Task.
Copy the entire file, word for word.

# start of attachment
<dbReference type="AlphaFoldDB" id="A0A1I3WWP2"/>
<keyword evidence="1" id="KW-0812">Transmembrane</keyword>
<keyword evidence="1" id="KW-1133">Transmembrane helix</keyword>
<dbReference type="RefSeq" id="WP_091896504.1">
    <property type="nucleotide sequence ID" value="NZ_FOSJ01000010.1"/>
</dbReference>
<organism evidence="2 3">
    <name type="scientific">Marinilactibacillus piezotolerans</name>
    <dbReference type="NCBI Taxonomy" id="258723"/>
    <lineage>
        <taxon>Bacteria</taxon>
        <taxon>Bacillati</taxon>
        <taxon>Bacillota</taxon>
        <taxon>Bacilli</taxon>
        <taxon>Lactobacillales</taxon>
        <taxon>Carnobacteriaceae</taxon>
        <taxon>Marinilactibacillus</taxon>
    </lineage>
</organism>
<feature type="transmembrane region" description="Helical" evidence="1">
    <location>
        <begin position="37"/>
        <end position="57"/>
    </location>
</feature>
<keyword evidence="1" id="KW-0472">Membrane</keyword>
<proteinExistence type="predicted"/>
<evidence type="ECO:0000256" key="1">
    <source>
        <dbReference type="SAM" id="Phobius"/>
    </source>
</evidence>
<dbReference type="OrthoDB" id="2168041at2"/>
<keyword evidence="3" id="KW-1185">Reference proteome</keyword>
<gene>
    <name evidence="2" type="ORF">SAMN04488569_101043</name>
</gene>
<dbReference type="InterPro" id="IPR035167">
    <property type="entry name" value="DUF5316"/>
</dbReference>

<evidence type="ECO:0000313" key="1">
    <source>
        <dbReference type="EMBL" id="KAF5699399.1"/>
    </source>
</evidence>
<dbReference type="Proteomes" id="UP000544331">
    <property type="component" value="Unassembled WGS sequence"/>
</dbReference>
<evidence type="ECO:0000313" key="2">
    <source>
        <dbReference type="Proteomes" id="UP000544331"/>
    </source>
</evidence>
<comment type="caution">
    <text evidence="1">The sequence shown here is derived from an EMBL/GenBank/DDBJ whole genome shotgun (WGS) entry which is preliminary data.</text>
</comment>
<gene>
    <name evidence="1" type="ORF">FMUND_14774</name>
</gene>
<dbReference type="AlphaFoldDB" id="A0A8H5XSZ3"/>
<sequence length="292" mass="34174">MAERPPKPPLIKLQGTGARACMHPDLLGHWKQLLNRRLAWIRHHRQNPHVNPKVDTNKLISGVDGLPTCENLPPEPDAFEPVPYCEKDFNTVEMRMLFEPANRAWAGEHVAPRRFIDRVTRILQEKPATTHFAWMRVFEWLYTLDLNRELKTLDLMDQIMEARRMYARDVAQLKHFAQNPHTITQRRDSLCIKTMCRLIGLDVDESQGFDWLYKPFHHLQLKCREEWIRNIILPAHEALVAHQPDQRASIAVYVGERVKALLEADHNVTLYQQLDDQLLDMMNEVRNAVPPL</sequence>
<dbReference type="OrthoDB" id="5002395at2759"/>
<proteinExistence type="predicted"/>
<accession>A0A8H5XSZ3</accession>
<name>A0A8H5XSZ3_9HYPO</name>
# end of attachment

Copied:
<dbReference type="AlphaFoldDB" id="A0A1I3WWP2"/>
<keyword evidence="1" id="KW-0812">Transmembrane</keyword>
<keyword evidence="1" id="KW-1133">Transmembrane helix</keyword>
<dbReference type="RefSeq" id="WP_091896504.1">
    <property type="nucleotide sequence ID" value="NZ_FOSJ01000010.1"/>
</dbReference>
<organism evidence="2 3">
    <name type="scientific">Marinilactibacillus piezotolerans</name>
    <dbReference type="NCBI Taxonomy" id="258723"/>
    <lineage>
        <taxon>Bacteria</taxon>
        <taxon>Bacillati</taxon>
        <taxon>Bacillota</taxon>
        <taxon>Bacilli</taxon>
        <taxon>Lactobacillales</taxon>
        <taxon>Carnobacteriaceae</taxon>
        <taxon>Marinilactibacillus</taxon>
    </lineage>
</organism>
<feature type="transmembrane region" description="Helical" evidence="1">
    <location>
        <begin position="37"/>
        <end position="57"/>
    </location>
</feature>
<keyword evidence="1" id="KW-0472">Membrane</keyword>
<proteinExistence type="predicted"/>
<evidence type="ECO:0000256" key="1">
    <source>
        <dbReference type="SAM" id="Phobius"/>
    </source>
</evidence>
<dbReference type="OrthoDB" id="2168041at2"/>
<keyword evidence="3" id="KW-1185">Reference proteome</keyword>
<gene>
    <name evidence="2" type="ORF">SAMN04488569_101043</name>
</gene>
<dbReference type="InterPro" id="IPR035167">
    <property type="entry name" value="DUF5316"/>
</dbReference>

<evidence type="ECO:0000313" key="1">
    <source>
        <dbReference type="EMBL" id="KAF5699399.1"/>
    </source>
</evidence>
<dbReference type="Proteomes" id="UP000544331">
    <property type="component" value="Unassembled WGS sequence"/>
</dbReference>
<evidence type="ECO:0000313" key="2">
    <source>
        <dbReference type="Proteomes" id="UP000544331"/>
    </source>
</evidence>
<comment type="caution">
    <text evidence="1">The sequence shown here is derived from an EMBL/GenBank/DDBJ whole genome shotgun (WGS) entry which is preliminary data.</text>
</comment>
<gene>
    <name evidence="1" type="ORF">FMUND_14774</name>
</gene>
<dbReference type="AlphaFoldDB" id="A0A8H5XSZ3"/>
<sequence length="292" mass="34174">MAERPPKPPLIKLQGTGARACMHPDLLGHWKQLLNRRLAWIRHHRQNPHVNPKVDTNKLISGVDGLPTCENLPPEPDAFEPVPYCEKDFNTVEMRMLFEPANRAWAGEHVAPRRFIDRVTRILQEKPATTHFAWMRVFEWLYTLDLNRELKTLDLMDQIMEARRMYARDVAQLKHFAQNPHTITQRRDSLCIKTMCRLIGLDVDESQGFDWLYKPFHHLQLKCREEWIRNIILPAHEALVAHQPDQRASIAVYVGERVKALLEADHNVTLYQQLDDQLLDMMNEVRNAVPPL</sequence>
<dbReference type="OrthoDB" id="5002395at2759"/>
<proteinExistence type="predicted"/>
<accession>A0A8H5XSZ3</accession>
<name>A0A8H5XSZ3_9HYPO</name>